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Wednesday, 25-Dec-2013 00:14 Email | Share | Bookmark
Australia Shares Seen Rising On Wall St Record Highs, Trade Shor

The market will be closed earlier on Christmas eve. * Local share price index futures rose 0.5 percent to 5,296, a 4.1 point premium/discount to the underlying S&P/ASX 200 index close. The benchmark gained 0.5 percent to three-week highs on Monday. * New Zealand's benchmark NZX 50 index rose 0.3 percent to 4,738.8 in early trade. * U.S. stocks climbed on Monday, with the Dow and S&P 500 advancing to all-time highs after Apple Inc's distribution deal with China Mobile lifted the technology sector. * Zinc prices rose to their highest level in nearly 10 months on Monday, the biggest gainer in the base metals complex, lifted by tightening supplies and robust imports by China. <br>More: Max Workouts href='; ></a>

Australia to monitor Japanese whale hunt by air

23 (UPI) -- Australia says it will send a surveillance plane to the Antarctic Ocean to monitor possible conflicts between Japanese whaling ships and environmentalists. But one campaign group, for its part, said Australia should be sending ships to stop, not monitor, the annual whale catch Japan characterizes as scientific research. Japanese whaling ships took more than 100 whales in the Antarctic Ocean last year in its annual hunt, which lasts from January to March. The environmental group Sea Shepherd Australia, which has sent three vessels of its own to try to prevent the Japanese whale hunt, criticized Australia's decision, saying the country's current administration had gone back on a promise to send ships to stop the whaling. "They haven't got the guts to go down there and do it," Jeff Hansen, the group's managing director, told the BBC. The Australian government has said it believes Japan's operations in the Antarctic Ocean constitute commercial whaling and has taken its case to the United Nations' International Court of Justice, based in the Hague, Netherlands, which is expected to rule on the matter in the next few months. <br>More:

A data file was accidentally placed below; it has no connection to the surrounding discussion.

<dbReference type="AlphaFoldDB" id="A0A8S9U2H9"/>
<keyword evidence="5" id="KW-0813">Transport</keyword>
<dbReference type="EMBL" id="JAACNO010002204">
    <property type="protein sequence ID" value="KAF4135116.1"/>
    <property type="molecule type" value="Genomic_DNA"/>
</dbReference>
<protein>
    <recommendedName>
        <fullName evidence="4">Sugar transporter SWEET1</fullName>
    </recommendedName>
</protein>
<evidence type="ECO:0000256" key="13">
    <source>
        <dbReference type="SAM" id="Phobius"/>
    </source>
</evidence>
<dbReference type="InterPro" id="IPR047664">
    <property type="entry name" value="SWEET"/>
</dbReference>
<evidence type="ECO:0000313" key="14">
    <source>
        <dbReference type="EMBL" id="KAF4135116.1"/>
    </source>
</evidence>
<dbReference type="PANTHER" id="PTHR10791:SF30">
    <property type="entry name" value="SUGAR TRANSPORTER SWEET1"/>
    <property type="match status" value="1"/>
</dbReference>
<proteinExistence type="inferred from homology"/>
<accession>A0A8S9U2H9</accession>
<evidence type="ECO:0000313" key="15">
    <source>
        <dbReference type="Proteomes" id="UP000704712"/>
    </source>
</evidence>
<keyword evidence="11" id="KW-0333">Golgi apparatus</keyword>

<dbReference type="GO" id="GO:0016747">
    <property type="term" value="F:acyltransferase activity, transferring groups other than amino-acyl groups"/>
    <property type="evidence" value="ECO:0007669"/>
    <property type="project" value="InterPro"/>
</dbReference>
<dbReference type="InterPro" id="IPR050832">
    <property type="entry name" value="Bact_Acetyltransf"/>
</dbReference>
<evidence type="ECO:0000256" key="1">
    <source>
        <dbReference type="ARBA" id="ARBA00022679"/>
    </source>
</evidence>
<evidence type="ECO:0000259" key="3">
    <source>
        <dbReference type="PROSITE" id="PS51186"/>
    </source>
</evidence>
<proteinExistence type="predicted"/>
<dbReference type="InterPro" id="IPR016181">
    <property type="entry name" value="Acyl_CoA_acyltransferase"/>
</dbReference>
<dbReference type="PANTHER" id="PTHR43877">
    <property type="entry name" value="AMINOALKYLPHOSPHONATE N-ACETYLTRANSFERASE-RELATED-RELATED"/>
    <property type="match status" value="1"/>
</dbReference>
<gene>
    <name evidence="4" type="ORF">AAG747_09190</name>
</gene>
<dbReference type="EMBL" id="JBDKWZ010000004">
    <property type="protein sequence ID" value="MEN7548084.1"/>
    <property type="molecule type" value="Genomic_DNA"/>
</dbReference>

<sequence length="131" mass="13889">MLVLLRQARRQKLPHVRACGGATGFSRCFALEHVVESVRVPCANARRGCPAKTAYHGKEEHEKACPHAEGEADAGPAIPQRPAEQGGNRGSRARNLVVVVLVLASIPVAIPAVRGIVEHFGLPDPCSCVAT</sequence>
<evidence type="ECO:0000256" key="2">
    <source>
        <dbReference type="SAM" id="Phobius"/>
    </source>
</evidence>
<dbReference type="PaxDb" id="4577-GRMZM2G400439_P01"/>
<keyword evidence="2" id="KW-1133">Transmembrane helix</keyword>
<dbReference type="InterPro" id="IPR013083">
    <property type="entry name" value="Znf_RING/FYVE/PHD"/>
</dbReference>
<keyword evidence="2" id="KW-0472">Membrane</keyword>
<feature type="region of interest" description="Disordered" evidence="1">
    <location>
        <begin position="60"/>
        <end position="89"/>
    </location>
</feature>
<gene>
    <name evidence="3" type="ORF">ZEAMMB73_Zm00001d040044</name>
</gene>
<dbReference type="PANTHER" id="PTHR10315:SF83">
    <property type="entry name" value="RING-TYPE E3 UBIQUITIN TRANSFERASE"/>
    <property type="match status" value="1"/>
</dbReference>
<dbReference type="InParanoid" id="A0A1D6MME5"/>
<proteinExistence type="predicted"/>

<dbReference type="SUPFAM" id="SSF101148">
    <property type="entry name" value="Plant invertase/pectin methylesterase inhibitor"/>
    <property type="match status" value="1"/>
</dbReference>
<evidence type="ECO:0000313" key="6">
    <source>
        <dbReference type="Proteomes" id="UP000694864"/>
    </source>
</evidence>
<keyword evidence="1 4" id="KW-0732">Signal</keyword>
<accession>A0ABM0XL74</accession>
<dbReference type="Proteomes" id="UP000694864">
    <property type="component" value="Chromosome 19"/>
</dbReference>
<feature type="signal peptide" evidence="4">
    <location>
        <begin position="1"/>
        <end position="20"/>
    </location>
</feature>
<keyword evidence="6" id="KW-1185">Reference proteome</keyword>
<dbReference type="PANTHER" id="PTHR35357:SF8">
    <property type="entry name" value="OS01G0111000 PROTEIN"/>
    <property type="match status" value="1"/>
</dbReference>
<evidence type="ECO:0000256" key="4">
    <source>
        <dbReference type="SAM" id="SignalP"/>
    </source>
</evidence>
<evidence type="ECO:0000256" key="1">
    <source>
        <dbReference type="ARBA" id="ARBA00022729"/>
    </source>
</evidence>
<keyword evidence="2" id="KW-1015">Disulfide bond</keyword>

Australia want to be No.1 in a year: Brad Haddin

23, 2013 9:43 p.m. ET SYDNEYAustralia's banking regulator ordered the nation's largest lenders to deepen capital reserves to check this out protect themselves against economic shocks, tying up funds that might otherwise have been used to fatten dividend payments. Banks including Commonwealth Bank of Australia Ltd., the biggest by market value, and Westpac Banking Corp. will have to raise their capital buffers to 8% from 7% at the start of 2016, the Australian Prudential... <br>More: united states ></a>

Australia Sets Higher Capital Buffer for Four Biggest Banks

Low pressure just north of Australia looks to develop into a stronger storm by this weekend. The center of the disturbance will travel westward through the Timor Sea and into the eastern Indian Ocean. In doing so, the system will move into more favorable conditions for development, including warmer waters and weaker opposing winds. The storm currently looks to strengthen as it takes a turn towards the northwest coast of Australia, near the western Pilbara Coast or Gascoyne coast early next week. Expert Senior Meteorologist Jason Nicholls said, "Conditions look good for rapid strengthening this week and possible Tropical Cyclone Christine has the potential to be a strong storm late in the week." The above graphic shows the possible track of the disturbance late this week, heading towards Northwest Australia. RELATED: <br>More:

Australia Orders Banks to Raise Capital

We'll play this game in the same spirit and with the same fight we've shown throughout my whole Test career." Haddin said Australia are determined to press for the 5-0 series sweep which will lift them from fifth to third on world Test rankings. (Getty Images) Haddin said Australia were already aiming not just at the No. 3 ranking, but to the summit. "We want to challenge ourselves to be the best cricketers we can be as a group and we hope that end result is to be No.1 in the world," he said. But Haddin said the real test of Australia's aspiration to become No. 1 will likely come in the tour of South Africa. <br>More:

Developing Tropical Cyclone Near Australia

in 2008. Under D-SIB rules, national authorities have leeway to determine which banks should be considered important and the level of additional capital charges to be applied to these banks to minimize their risk of failure. No Phase-In While Australian lenders stayed profitable and didnt require bailouts during the financial crisis, APRA has followed a tighter timetable without phase-ins to impose the new rules. It again said today it didnt see a need to go spread the introduction of the new capital requirement over a few years. NAB (NAB) said in response to APRAs announcement that it has a strong capital position and expects to be able to meet the revised capital requirements through organic capital generation. It may opt to lean on its dividend reinvestment plan if needed, the lender said in a statement. <br>More:

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